Looking to Create Value, then Tinker, don’t Muddle EBITDA will follow.

Ebitda yields since 71Let me share with you a story that reflect reality of the US manufacturing sector circa…well you guess, the era.

The latest EBITDA <2%, obvious signs of  intense competition reducing this business value, as increasingly their buyers viewed  their products as commodities and looked to squeeze prices.  Many of the familiar management responses  broke out  into distinct  buyer segments.

  1. Residential market was hit the hardest as 80% of the demand was for a handful of products that the Asian markets overseas had instantly copied an then niched out a more cost effective production environment.
  2. OEMS , likewise were more cost conscious and still used pressure tactics such as purchase goods they needed at public auction.
  3. Finally the wholesalers, who demanded quality and quick response time.

When viewed this way it proved difficulty for the executive team to maneuver.  Their cushion of years past was significantly disproportionate to the risks they viewed would be necessary to take advantage of  new market opportunities.  Their zealousness attention to EBITDA made them keenly aware  that  needed more margin or room to improve in order to expand.  But that’s how they may have missed some easier more continuous improvements opportunities due to:

  • Inefficiencies in an existing process, existing industry system
  • Ineffectiveness noticeable with changes in external or internal expectations

It’s why tinkering versus muddling remains a more prudent attitude and provides any organization ongoing strategic advantage.

This is why paying attention to EBITDA may help, but also may obscure the focal point where improvement or advantages remain possible.  Sounds easy to align effort with delivery systems.  In earlier eras, your know-how, experience and relationships  also insulated you by creating formidable barriers for new entrants into your business.  Today, widespread digital connectivity levels the field of play and forces firms to behave more transparently and may make them more vulnerable than ever before.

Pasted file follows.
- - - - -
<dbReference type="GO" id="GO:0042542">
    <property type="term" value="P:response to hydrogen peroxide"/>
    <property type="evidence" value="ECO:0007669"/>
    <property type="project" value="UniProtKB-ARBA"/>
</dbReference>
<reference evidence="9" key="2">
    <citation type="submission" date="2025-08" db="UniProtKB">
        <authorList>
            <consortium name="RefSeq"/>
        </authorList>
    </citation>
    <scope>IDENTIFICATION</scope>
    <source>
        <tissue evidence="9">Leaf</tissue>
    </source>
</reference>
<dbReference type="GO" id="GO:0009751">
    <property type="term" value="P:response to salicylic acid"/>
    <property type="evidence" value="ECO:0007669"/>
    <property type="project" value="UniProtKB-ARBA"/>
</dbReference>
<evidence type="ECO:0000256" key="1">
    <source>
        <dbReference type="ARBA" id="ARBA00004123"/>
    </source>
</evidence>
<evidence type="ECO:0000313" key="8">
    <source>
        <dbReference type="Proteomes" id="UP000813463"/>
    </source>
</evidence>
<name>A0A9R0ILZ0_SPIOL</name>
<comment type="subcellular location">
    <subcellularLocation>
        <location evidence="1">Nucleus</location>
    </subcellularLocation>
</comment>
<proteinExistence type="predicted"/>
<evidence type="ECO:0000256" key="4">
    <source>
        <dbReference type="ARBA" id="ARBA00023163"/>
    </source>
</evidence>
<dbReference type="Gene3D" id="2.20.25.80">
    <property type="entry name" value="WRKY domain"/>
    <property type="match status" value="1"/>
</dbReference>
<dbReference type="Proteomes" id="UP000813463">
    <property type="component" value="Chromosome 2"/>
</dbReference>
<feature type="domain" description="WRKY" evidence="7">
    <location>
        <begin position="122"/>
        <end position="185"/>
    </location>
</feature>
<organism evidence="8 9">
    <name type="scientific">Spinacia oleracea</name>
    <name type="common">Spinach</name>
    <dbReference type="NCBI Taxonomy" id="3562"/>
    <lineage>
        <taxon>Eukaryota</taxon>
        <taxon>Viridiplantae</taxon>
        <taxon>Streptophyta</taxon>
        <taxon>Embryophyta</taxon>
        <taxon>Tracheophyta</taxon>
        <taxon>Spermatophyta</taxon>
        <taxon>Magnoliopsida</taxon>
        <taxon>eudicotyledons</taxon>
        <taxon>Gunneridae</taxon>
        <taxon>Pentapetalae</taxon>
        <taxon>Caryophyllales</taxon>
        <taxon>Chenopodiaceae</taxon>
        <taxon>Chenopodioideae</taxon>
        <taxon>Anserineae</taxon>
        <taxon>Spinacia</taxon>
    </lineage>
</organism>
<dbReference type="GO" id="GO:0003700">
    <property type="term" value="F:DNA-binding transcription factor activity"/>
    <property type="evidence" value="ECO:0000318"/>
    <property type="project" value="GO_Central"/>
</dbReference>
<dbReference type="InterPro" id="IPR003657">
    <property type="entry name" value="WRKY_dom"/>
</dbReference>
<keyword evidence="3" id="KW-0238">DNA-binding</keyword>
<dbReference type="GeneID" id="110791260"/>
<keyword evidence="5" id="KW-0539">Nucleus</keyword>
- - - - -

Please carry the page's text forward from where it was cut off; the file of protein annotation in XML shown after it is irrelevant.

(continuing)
Five classic Strategic shifts--IMD

…for each of the big moves, a related ego-trap often gets in the way of rational decision-making.

This is where the best defense proves its offensive value.

  • Is the business focused on outputs or on insuring business continuity?
  • Do the efforts of individuals align with the tools and systems that further enable their know-how and  extend their experience?

If you think I’m talking about employees, then think  about aligning tools and system for your customers? Your suppliers?

Consider mapping your Value stream.  These diagram materials and the information flow that inevitably occur with every task assignment associated with any product or service creation and its delivery.  Focusing your executive team focus and coordinating their activity around the value they are collectively creating and then mapping what’s needed changes their interactions and sets an example.  These efforts require leadership to challenge and then reward “What if?”  thinking and tinkering. Nip the muddling in the bud.  Internally, connect more people to processes and discover how much more effective they become.  By rooting out inefficiencies sooner and relaying information through improved channels, the organization and executive team gives permission to the right people in the right place at the right time to see and act on stuff that’s important.

Are you committed to protocol or driving value at every level in the organization?

Enabling more people throughout your business to understand what your business needs to accomplish to be successful unleashes their creativity and also insures cooperation if not a little bit of excitement.  These changes require new thinking to structure incentives that incorporate organizational performance and at the same time suspend judgments about what work looks like. It also goes a long way to capturing more value and cement your experienced advantage.

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